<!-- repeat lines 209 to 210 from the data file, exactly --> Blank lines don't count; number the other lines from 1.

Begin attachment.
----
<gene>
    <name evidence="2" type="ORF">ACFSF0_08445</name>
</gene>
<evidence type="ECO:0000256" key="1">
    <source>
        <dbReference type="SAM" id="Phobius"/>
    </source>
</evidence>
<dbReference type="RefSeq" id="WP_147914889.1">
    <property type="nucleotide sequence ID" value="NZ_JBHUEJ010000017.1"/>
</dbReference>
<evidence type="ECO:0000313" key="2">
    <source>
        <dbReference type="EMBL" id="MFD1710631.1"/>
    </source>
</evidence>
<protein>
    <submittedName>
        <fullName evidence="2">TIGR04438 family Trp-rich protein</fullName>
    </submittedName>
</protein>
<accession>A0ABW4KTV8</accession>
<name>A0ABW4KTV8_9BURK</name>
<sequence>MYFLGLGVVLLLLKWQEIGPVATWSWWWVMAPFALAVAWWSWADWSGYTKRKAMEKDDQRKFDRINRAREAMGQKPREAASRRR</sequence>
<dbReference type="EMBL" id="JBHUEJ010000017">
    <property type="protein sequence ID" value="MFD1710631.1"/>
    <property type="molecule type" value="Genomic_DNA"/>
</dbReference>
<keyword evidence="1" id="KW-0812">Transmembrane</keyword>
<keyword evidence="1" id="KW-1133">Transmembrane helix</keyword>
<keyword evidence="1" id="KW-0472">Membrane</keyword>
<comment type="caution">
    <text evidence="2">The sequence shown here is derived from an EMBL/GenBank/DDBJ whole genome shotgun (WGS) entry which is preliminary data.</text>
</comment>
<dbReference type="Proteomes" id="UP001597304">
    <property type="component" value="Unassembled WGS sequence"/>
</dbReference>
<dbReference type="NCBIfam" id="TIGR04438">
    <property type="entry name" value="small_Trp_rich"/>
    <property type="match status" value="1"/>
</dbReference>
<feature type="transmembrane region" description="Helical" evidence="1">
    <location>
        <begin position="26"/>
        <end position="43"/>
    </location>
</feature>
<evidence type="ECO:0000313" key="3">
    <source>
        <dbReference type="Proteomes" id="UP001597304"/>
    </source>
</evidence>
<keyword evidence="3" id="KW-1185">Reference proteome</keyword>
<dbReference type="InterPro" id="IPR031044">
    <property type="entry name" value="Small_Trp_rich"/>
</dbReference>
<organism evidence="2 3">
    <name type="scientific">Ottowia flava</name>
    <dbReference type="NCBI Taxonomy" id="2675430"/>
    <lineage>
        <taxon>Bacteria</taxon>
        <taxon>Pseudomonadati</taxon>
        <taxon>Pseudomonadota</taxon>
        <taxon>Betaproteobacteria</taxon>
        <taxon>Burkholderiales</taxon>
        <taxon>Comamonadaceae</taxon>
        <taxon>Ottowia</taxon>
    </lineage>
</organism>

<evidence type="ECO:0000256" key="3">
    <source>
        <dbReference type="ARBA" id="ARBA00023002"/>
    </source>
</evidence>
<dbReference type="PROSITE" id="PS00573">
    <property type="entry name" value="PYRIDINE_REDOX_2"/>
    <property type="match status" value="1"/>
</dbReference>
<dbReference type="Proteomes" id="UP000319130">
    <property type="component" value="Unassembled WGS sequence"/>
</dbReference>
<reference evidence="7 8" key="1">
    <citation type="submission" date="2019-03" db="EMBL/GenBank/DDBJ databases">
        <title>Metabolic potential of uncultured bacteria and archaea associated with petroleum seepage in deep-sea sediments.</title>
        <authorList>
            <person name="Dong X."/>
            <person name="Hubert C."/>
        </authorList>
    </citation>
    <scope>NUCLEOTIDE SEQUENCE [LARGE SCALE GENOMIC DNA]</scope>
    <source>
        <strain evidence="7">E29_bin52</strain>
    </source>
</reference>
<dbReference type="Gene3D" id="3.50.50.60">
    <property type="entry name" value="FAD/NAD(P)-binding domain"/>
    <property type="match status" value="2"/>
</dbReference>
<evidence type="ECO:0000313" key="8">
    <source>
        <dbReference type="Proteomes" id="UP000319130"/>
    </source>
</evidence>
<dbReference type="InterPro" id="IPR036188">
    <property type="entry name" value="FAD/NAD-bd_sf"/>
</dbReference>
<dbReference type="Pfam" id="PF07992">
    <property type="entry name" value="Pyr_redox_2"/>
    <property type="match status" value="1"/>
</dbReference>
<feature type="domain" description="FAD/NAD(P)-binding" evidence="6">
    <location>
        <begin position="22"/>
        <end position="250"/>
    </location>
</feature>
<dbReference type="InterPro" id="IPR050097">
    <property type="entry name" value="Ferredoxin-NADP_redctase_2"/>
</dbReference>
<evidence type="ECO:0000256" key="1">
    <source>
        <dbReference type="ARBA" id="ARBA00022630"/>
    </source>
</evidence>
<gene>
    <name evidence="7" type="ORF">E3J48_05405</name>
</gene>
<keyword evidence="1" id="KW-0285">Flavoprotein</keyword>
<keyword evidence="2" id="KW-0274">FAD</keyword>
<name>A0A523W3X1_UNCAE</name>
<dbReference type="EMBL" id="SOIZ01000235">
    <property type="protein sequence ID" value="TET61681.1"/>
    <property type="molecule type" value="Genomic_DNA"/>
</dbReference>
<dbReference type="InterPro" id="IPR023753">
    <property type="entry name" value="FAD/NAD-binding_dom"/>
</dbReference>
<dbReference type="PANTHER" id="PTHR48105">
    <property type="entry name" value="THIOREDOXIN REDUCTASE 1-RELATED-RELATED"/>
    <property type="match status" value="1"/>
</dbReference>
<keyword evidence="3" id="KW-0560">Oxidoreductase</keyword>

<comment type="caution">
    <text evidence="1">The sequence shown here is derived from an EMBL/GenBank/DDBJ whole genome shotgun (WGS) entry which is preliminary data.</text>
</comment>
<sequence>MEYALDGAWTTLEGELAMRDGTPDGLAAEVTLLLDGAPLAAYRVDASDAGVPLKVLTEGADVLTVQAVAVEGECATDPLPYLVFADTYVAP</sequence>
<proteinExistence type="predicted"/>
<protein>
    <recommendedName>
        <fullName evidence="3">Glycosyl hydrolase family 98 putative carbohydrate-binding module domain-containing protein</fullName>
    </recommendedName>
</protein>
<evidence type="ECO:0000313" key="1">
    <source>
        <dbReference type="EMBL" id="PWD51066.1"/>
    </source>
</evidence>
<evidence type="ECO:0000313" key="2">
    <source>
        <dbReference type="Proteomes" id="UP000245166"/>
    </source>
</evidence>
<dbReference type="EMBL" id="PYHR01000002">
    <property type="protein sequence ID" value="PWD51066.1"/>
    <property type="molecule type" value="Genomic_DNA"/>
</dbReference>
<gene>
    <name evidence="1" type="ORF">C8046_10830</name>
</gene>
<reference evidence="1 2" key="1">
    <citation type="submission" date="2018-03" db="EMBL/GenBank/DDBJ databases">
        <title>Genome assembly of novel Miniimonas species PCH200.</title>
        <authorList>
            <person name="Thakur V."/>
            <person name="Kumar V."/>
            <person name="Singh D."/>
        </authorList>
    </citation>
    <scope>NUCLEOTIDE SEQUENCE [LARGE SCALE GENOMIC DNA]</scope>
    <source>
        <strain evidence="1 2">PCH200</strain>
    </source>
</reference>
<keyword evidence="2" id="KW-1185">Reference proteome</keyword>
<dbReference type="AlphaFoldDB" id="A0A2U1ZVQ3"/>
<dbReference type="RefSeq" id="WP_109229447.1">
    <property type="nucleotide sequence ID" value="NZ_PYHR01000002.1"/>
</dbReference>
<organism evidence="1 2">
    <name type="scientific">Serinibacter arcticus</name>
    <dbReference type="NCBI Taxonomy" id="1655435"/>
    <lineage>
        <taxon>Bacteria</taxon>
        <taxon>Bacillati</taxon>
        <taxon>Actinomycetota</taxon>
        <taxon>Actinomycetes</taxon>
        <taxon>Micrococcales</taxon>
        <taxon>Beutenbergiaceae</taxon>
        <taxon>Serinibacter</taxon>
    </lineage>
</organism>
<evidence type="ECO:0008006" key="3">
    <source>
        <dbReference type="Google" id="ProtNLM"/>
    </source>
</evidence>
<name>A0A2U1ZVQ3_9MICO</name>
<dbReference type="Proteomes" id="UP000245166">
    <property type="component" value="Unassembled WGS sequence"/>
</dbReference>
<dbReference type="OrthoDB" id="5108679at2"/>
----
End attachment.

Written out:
    <property type="component" value="Unassembled WGS sequence"/>
</dbReference>